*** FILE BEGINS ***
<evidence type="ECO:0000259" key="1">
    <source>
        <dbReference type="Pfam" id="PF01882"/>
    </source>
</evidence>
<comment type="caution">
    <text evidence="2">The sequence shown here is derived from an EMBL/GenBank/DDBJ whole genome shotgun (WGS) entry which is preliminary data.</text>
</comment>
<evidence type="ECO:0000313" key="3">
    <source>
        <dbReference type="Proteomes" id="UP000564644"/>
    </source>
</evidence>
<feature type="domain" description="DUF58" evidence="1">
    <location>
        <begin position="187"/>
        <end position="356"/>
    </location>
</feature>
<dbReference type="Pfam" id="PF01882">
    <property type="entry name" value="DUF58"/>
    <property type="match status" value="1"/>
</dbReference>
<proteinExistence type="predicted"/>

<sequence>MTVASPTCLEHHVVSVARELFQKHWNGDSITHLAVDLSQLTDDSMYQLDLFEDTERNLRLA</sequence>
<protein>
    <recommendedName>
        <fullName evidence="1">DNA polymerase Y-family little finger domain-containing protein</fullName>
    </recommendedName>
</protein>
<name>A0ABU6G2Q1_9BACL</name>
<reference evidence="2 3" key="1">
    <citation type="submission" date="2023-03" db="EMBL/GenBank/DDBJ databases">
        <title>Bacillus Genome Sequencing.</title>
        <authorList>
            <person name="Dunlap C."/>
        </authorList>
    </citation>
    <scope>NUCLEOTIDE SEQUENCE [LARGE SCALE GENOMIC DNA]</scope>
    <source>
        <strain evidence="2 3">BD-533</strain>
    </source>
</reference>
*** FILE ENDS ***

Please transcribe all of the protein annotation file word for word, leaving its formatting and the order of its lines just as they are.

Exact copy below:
<evidence type="ECO:0000259" key="1">
    <source>
        <dbReference type="Pfam" id="PF01882"/>
    </source>
</evidence>
<comment type="caution">
    <text evidence="2">The sequence shown here is derived from an EMBL/GenBank/DDBJ whole genome shotgun (WGS) entry which is preliminary data.</text>
</comment>
<evidence type="ECO:0000313" key="3">
    <source>
        <dbReference type="Proteomes" id="UP000564644"/>
    </source>
</evidence>
<feature type="domain" description="DUF58" evidence="1">
    <location>
        <begin position="187"/>
        <end position="356"/>
    </location>
</feature>
<dbReference type="Pfam" id="PF01882">
    <property type="entry name" value="DUF58"/>
    <property type="match status" value="1"/>
</dbReference>
<proteinExistence type="predicted"/>

<sequence>MTVASPTCLEHHVVSVARELFQKHWNGDSITHLAVDLSQLTDDSMYQLDLFEDTERNLRLA</sequence>
<protein>
    <recommendedName>
        <fullName evidence="1">DNA polymerase Y-family little finger domain-containing protein</fullName>
    </recommendedName>
</protein>
<name>A0ABU6G2Q1_9BACL</name>
<reference evidence="2 3" key="1">
    <citation type="submission" date="2023-03" db="EMBL/GenBank/DDBJ databases">
        <title>Bacillus Genome Sequencing.</title>
        <authorList>
            <person name="Dunlap C."/>
        </authorList>
    </citation>
    <scope>NUCLEOTIDE SEQUENCE [LARGE SCALE GENOMIC DNA]</scope>
    <source>
        <strain evidence="2 3">BD-533</strain>
    </source>
</reference>